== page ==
Hi folks,

    As the author of this report I apologize for not realizing that a discussion was happening yesterday. Thank you all for your comments.

    First, although I do not feel that it is necessary to defend our study, I figure perhaps it would be helpful to offer a few comments. All of the research we do at Downstream Strategies is data-driven. We do not publish anything that we do not feel is strongly defensible. If anyone has any questions or concerns about our methods, I am more than happy to address those. Second, we do not publish anything that can–upon an honest review of our work–be criticized as being biased.

    As I stated, our research is data-driven, and the data speaks for itself. We don’t have to twist or spin it, nor do we ever aim to. Our client did not come to us and ask us to find or present data that supported a pre-determined conclusion. Nor do we have a financial stake in the outcome of the study. So again, if anyone reads our report, examines our methods and still finds fault with anything, feel free to respond here or contact me directly at rmcilmoil@downstreamstrategies.com.

    Secondly, thank you Ken for pointing out that our report, just as the Allegheny Conference report, was produced “for” Center for Coalfield Justice, and not “by” Center for Coalfield Justice. That is an important point. While we appreciate the Center’s patronage, and hold their organization in high regard, the Center played no part in the research, writing, or editing of the report. That was all conducted by Downstream Strategies.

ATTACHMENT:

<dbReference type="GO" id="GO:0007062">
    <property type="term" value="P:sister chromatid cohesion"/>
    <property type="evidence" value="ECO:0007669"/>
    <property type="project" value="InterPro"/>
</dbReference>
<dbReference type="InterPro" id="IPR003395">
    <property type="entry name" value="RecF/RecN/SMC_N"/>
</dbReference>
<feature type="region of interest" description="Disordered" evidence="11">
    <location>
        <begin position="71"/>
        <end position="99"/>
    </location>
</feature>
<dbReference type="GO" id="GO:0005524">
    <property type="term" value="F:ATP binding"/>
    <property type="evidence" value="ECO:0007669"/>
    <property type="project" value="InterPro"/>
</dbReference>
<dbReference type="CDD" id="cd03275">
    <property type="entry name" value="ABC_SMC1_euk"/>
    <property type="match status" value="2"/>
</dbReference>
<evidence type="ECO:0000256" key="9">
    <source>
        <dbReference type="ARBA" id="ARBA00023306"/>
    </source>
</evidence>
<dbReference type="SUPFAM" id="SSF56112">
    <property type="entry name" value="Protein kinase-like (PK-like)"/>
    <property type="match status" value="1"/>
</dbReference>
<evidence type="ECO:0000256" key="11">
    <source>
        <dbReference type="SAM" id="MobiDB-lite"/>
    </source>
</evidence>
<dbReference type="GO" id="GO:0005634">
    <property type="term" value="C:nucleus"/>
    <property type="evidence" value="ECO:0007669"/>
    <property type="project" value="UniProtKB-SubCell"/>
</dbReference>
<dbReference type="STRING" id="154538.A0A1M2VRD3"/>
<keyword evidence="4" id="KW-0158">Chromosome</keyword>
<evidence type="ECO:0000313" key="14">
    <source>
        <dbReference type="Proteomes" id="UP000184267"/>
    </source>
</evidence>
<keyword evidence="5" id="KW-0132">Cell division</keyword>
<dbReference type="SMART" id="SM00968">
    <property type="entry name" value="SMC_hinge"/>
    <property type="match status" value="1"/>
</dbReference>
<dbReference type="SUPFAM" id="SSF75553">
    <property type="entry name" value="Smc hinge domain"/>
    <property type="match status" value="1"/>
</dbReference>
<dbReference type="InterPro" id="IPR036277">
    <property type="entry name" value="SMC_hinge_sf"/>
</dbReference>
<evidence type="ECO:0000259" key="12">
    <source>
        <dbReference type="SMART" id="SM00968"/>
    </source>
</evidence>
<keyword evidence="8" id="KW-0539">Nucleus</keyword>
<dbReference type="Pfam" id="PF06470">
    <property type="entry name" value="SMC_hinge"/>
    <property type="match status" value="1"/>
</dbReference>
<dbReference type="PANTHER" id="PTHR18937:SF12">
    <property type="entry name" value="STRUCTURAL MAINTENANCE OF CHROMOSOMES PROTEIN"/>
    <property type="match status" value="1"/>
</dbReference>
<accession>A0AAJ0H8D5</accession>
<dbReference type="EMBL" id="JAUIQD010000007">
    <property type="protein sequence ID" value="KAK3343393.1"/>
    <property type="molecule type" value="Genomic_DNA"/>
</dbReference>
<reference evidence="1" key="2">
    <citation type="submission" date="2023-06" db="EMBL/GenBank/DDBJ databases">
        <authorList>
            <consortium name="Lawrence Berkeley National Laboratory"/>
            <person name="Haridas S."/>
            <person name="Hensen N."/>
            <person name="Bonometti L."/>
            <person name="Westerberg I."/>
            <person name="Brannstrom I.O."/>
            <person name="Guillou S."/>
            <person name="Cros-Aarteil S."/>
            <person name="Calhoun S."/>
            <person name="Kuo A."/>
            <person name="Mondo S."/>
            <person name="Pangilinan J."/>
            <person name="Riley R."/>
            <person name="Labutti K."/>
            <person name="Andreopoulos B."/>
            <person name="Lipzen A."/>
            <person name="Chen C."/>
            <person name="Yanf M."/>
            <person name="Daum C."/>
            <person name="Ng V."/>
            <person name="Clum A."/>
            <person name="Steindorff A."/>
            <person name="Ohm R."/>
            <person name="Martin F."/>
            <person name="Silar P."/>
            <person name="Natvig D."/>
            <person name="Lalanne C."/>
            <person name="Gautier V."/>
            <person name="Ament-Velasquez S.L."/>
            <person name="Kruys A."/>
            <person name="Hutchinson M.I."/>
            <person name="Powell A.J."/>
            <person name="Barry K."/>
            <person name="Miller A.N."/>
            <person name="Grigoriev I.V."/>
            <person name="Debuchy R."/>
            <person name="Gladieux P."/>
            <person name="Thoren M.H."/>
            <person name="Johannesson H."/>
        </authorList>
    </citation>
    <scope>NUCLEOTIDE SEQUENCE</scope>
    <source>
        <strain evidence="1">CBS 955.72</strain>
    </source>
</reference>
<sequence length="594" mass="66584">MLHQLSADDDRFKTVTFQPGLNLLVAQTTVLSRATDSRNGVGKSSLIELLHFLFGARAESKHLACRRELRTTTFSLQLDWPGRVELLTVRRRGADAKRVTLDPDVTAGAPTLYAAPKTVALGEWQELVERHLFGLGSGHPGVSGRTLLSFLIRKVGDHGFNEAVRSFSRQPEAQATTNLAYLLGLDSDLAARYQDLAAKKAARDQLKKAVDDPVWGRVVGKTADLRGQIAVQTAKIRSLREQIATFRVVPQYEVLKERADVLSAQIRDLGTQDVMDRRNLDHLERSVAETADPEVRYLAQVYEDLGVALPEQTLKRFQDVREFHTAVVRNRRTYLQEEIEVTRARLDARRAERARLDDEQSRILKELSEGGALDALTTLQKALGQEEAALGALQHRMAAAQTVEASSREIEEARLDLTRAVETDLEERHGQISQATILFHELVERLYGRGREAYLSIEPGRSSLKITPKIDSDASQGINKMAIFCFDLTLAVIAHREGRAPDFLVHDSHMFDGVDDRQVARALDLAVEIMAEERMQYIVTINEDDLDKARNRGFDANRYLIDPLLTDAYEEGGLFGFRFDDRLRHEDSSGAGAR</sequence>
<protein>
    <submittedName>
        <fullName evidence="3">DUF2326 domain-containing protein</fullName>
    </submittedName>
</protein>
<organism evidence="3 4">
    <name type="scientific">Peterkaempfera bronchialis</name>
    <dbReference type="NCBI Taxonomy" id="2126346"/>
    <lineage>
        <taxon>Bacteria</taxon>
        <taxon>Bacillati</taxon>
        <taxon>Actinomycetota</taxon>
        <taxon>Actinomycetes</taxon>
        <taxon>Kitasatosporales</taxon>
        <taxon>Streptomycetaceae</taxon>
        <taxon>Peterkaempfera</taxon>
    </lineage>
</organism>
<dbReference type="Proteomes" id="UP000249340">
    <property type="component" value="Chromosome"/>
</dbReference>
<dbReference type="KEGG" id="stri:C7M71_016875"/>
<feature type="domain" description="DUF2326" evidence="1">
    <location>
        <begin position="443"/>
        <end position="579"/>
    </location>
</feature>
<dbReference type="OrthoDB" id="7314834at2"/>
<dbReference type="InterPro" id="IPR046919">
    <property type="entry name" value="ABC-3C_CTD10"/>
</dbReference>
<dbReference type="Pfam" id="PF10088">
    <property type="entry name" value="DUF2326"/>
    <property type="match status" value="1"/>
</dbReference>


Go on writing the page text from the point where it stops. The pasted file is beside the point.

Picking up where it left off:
I’ll respond to other comments with separate posts.

  9. Rory McIlmoil says:

    To Mike H, regarding the discrepancy in the number of coal-related jobs in Pennsylvania. You quote the Allegheny report:

    “Approximately 41,500 full- and part-time jobs, close to 9,000 of these directly in the Coal Industry. For each direct Coal Industry job an additional 3.77 jobs are generated throughout the state.”

    Just to clarify for readers, what that statement means is that there are nearly 9,000 jobs directly supported by coal mines, and an additional 32,500 indirect and induced jobs supported at least partially as a result of coal-industry activity. The indirect jobs are those in supply industries such as machinery manufacturers. The induced jobs are those supported as a result of expenditures made by direct coal employees using the money they earn mining coal, such as at grocery stores, retail stores, etc.

    So to address the apparent discrepancy, our report uses official federal data to show that direct coal mining jobs amounted to 8,268 workers in 2010. That is close to Allegheny’s reported number of direct jobs (8,724 jobs). If you look at footnote 17 on page 37 of our report we explain the discrepancy:

    “MSHA (Mine Safety and Health Administration) reports 7,879 direct coal employees (MSHA, 2012), while the Pennsylvania Coal Association (2011) reports a total of 8,724 employees. EIA (Energy Information Administration) reports an employment of 8,268 (EIA, 2012d), which falls in between the MSHA and the Coal Association figures.”

    Each of those values represents reported direct jobs for 2010. If we wanted to be biased, we could have used the MSHA value. We decided to use EIA in order to (a) provide a value that represented somewhat of a median of the available data, and (b) maintain consistency in our use of data sources throughout the report.